Happy April 1st.

  6. I wonder if the results were biased by forcing people to choose – I wonder how many people, given a ‘they all look the same to me, maybe Nikki Owen’s talking out of her arse’ option, would have chosen it.

    Just something to ponder if anyone repeats the experiment.

  7. I totally predicted a comment like Banyans to show up. For people like him or Nikki Owens, it simply doesnt matter what the stats, math or logic show.

    That said, this test could have had the the correct Owens expected result and still not proven her hypothesis to be correct.

    For that, you need to compile the data from tens of trials. I hope you will be able to do that from the other people who were doing this.

  8. And to correct Banyan,

    No this experiment was not to prove (or disprove) that when you say nice things to an apple it looks better. It was to give evidence to the hypothesis that “apples are effected by what you say to them”

    What you just did is called cherry picking. Its pretty much the most basic of fallacies.

  9. So I left this comment on the video as well…

    From the results, you might also conclude that extreme emotional speech, regardless of its positive or negative direction, has a positive effect on the apple. Now, you must redesign the experiment to test “regular” speech VS extreme love or hate as a single group.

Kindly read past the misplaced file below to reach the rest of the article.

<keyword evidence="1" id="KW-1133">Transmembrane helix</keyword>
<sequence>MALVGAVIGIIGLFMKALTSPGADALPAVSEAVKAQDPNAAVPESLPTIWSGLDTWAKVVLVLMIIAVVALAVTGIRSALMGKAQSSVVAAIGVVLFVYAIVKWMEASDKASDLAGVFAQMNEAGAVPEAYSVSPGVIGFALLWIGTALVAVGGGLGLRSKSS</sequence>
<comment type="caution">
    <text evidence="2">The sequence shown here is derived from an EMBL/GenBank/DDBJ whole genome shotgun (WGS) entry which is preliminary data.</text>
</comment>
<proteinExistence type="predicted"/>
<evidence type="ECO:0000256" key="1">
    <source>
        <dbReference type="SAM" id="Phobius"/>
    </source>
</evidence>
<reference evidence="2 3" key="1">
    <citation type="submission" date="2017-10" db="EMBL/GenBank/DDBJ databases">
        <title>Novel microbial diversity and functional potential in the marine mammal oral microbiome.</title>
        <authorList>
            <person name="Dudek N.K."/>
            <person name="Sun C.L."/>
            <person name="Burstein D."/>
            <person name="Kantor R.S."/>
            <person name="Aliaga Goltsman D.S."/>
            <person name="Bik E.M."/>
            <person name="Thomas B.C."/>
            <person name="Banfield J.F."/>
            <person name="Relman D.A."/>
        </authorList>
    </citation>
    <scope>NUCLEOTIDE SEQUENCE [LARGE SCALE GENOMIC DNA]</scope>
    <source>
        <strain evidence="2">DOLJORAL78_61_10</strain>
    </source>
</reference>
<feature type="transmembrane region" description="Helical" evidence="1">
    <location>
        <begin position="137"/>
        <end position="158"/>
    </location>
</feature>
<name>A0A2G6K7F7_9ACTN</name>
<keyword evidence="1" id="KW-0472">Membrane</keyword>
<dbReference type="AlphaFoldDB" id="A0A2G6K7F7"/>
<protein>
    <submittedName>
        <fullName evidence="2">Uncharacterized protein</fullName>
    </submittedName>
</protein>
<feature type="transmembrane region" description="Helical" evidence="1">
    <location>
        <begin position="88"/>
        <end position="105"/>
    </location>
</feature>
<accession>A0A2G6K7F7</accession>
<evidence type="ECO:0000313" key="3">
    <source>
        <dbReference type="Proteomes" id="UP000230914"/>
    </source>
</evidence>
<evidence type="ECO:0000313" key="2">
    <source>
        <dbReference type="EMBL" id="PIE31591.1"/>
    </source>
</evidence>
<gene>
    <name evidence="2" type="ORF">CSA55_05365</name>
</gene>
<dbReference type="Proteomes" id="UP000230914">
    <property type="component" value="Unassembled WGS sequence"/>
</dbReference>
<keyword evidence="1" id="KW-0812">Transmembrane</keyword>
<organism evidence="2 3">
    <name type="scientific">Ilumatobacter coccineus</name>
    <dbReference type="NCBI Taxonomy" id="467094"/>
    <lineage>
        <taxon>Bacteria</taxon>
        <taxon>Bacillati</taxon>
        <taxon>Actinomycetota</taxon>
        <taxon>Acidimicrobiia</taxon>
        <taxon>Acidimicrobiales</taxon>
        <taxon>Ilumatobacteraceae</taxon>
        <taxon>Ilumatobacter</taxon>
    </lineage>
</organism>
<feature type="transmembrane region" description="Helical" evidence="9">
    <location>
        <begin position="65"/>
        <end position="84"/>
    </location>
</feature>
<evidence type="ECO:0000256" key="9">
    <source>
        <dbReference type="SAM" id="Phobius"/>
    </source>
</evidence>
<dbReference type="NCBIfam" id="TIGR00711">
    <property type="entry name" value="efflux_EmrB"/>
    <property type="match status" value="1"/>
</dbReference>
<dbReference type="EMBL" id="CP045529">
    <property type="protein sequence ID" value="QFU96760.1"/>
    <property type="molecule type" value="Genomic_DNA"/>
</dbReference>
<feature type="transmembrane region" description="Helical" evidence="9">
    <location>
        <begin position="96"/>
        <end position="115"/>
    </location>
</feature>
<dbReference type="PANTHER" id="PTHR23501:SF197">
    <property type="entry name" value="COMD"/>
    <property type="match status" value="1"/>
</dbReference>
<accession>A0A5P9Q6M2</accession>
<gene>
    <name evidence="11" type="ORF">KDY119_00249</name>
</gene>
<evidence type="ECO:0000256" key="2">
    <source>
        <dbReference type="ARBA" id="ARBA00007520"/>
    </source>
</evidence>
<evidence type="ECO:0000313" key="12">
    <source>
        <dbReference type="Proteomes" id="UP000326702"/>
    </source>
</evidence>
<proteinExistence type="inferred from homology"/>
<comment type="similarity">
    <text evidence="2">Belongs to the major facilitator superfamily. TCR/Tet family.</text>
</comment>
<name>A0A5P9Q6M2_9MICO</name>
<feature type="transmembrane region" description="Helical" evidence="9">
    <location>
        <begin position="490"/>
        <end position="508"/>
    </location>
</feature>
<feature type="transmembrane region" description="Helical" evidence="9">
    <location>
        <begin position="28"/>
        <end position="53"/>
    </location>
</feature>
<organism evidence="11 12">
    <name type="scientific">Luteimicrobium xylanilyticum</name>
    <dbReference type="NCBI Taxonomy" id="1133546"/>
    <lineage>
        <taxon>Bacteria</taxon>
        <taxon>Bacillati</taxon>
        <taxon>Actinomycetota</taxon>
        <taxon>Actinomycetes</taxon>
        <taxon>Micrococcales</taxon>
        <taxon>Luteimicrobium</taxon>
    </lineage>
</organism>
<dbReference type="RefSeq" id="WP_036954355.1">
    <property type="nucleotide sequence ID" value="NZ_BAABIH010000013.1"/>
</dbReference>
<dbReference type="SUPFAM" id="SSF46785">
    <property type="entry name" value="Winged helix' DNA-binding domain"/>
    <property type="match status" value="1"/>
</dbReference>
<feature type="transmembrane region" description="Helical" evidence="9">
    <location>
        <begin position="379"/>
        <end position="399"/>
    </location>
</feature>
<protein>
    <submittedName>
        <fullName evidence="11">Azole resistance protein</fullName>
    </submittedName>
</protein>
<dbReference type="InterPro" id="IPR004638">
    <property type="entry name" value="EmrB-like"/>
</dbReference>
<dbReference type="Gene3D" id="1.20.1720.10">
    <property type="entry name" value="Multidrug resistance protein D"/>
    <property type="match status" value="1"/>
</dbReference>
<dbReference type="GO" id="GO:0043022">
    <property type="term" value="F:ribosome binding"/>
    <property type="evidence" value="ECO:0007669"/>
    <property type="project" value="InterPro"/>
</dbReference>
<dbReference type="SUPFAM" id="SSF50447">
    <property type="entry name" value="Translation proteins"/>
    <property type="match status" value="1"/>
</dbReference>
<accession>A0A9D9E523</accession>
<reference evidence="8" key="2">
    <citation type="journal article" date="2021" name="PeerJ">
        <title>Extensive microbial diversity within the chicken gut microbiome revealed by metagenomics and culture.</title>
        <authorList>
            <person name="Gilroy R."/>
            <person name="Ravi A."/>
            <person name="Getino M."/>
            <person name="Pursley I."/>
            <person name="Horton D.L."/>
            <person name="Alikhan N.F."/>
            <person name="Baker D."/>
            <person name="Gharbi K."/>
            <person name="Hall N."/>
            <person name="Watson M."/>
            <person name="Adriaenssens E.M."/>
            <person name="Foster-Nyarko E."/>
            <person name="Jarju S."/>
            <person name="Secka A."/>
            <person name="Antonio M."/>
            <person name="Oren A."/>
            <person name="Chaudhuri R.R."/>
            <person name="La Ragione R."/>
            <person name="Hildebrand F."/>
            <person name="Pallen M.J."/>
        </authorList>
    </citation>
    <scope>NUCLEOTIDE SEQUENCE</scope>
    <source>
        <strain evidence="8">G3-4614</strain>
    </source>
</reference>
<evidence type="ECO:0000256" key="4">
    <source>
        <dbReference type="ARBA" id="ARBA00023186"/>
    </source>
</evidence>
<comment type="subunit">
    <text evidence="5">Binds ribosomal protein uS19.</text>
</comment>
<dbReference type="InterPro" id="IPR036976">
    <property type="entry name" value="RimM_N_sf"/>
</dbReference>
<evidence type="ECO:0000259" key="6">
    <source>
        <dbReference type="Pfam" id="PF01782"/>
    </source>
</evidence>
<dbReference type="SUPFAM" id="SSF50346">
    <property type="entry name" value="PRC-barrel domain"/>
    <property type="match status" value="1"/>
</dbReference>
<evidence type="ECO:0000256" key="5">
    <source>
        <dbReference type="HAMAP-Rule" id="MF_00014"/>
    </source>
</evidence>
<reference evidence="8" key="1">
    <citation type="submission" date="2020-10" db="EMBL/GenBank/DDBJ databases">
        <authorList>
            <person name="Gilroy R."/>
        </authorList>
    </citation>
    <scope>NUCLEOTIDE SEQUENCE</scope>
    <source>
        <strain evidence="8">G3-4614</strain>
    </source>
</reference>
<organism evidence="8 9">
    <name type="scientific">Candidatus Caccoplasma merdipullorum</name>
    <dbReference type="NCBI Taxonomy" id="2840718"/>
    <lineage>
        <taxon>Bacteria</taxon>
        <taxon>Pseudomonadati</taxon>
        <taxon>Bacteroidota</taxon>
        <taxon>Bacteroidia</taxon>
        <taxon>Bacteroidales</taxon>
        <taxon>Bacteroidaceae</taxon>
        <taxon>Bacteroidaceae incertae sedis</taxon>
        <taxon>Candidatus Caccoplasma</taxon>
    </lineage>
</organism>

Maybe the apple’s brain cannot distinguish between angry and loving. It only knows that you’re either emotional or not. And, obviously, apples like emotionality.

  10. LOL! I did. I read it on my iphone and missed that.

    [feels small and foolish]

    Then I predict someone else will say exactly that same thing and mean it.

  11. @Marsch
    I would have definitely chosen “they all look the same to me” option. The only reason I clicked number 3 as the best looking one was because I thought it looked a little whiter than the rest. As for the other two, I guessed.

  12. @Hayley:
    If we go with Nikki’s hypothesis this means living on your own in my closet will make you look nasty.